Wednesday, March 22, 2017
Cavity in a two-toed sloth 0 M. Limoges Our eleven year-old female sloth has a fairly deep (1/4-1/3 thickness of the whole tooth) concave indentation at the gumline on a maxillary caniniform tooth. It is significant enough that on another species (e.g. carnivore) I would restore the tooth, or even consider extracting it. Not sure how to handle it in the case of a sloth with continually growing teeth though.  Any thoughts?
by M. Limoges
Friday, May 13, 2016
Feb 2015 Listserv - Giraffe mandibular fracture/suggestions? 1 A. Nicholson call me biased, but you may want to check this young un for an odontogenic tumor  - by Mike Garner on Feb 24   They had a fracture similar to that in one of our female giraffes a few years back, elected to do a hemimandibulectomy, animal is still doing well. It was before my time here, but I believe Chris Hanley down in St Louis could give you more info on that case. The periosteal proliferation is the disturbing part, if this was indeed an acute injury that was noted in a timely fashion. May suggest a more insidious cause.......  - by Ric Berlinski, DVM   As an equally unbiased pathologist, I agree with Mike. That lesion needs to be biopsied.  - by Yvonne   I monitor discussions quite closely with your list serve and will humbly give my opinion since this problem involves my interest...the oral cavity. There are multiple options to fix fractures within the interdetnal space. These would include: tension-band wiring, oral acrylic splints with/without wire, U-bars, external fixators and bone plating. External fixators and bone plating would not be my first choice due to developing tooth buds (canines, pm). Rostral mandibulectomy would only be an option if this became a non-union or was pathologic. I won't disagree the need to rule out pathologic reason for fracture (odontogenic, other tumor) which can be done with good intraoral RADs. Awesome case. If I can help further let me know. Thanks for letting me give my opinion. Regards, Douglas K. Winter, DVM, Dipl. AVDC   I recommend any diagnosis be confirmed histologically before attempting any further treatment or other. it would be unwise (and embarrassing) to euthanize an animal due to a radiographic diagnosis of neoplasia, and then find that histologically the lesion was an abscess.  - by Mike Garner   I agree with Michael. But even so, check the hay rack: if it has vertical bars, the anterior part of the head may get stuck between those bars. When the animal suddenly frightens, it can easily fracture the mandible or maxilla. I prefer a net or wire mesh to provide roughage to these animals. Regards, Willem Schaftenaar DVM   The images appear similar to our 6y male retic, diagnosed by biopsy with an odontogenic mandibular tumor at 3y and stable to date without adverse local invasion or expansion. - by Robert MacLean, DVM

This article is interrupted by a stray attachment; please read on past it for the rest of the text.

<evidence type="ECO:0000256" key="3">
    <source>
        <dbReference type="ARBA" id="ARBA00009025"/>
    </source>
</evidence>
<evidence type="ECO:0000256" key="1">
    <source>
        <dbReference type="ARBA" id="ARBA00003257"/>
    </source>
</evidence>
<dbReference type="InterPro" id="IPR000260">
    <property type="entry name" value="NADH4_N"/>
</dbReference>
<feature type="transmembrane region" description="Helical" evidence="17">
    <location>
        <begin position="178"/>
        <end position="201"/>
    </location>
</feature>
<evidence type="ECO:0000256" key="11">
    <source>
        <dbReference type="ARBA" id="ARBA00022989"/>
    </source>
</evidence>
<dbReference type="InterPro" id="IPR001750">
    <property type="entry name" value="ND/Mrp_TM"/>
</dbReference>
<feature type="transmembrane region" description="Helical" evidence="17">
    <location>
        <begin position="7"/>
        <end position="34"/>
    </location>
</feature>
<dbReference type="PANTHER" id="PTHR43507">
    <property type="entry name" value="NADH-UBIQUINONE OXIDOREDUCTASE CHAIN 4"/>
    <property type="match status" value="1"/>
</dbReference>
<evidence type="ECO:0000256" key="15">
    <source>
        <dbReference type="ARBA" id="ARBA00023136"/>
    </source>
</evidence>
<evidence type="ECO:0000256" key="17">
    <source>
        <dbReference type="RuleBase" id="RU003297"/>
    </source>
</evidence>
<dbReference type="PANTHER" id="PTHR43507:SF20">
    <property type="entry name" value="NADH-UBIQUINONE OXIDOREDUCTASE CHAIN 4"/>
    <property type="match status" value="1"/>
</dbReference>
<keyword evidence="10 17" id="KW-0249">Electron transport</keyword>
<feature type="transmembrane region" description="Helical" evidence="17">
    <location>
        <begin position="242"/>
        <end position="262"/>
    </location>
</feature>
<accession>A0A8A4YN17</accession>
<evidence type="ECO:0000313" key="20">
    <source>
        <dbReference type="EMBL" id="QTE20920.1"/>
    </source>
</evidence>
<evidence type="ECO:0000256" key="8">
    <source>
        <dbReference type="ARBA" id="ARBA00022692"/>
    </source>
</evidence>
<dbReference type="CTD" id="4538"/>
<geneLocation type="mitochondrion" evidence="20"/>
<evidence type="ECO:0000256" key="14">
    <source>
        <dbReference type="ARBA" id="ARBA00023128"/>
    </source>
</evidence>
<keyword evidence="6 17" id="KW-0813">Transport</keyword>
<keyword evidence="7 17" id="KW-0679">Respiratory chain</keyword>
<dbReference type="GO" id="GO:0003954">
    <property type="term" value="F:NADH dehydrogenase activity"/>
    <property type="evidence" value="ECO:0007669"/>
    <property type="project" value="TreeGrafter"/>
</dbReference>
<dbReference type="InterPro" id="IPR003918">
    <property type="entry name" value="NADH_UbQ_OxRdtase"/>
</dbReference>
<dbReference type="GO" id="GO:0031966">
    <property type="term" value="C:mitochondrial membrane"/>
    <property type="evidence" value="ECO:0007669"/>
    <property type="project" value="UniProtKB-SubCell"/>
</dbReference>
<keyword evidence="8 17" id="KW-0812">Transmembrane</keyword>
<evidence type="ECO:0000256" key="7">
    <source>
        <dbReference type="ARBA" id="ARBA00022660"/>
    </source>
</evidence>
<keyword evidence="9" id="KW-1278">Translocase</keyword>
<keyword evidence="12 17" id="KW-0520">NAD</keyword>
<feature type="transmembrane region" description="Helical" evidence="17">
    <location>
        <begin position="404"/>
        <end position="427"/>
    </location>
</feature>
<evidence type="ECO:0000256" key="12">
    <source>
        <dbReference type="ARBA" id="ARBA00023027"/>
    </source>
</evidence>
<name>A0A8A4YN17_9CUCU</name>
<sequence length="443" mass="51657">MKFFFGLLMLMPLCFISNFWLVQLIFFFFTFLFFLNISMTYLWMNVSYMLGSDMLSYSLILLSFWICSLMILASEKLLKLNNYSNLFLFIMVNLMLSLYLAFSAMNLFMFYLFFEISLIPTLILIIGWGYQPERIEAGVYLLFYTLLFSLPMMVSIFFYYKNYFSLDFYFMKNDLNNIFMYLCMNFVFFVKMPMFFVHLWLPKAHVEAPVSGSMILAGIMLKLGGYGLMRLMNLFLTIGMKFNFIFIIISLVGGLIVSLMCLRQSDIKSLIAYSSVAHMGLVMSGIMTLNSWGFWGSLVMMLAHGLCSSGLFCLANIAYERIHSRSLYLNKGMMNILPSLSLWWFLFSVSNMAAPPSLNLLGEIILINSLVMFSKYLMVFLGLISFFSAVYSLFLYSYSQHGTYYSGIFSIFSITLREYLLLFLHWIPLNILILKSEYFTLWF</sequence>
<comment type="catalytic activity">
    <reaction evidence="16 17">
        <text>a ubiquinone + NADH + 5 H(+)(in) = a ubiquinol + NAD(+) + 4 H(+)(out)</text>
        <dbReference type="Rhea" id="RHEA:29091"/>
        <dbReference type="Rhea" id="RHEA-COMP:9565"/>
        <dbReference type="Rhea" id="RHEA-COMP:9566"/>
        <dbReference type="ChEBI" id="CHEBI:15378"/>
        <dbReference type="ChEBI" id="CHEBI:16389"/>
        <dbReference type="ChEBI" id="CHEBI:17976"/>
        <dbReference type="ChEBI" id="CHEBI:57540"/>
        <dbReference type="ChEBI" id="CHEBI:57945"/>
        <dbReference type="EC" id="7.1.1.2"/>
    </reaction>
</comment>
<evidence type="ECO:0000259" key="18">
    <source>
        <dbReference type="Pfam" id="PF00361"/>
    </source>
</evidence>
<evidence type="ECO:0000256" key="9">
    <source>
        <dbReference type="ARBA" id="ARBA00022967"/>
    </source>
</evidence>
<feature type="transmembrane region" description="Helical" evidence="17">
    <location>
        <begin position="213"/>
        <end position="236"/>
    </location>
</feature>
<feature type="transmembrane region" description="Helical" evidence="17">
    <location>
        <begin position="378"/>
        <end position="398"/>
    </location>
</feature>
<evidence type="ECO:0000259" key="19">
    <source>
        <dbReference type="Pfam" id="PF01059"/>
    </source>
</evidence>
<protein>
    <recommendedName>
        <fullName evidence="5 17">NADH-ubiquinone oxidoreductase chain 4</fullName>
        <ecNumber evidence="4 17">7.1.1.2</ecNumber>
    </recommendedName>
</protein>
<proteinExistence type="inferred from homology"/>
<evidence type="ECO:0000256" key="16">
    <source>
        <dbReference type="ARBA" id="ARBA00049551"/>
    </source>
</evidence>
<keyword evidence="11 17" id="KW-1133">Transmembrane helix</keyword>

by A. Nicholson
Friday, March 6, 2015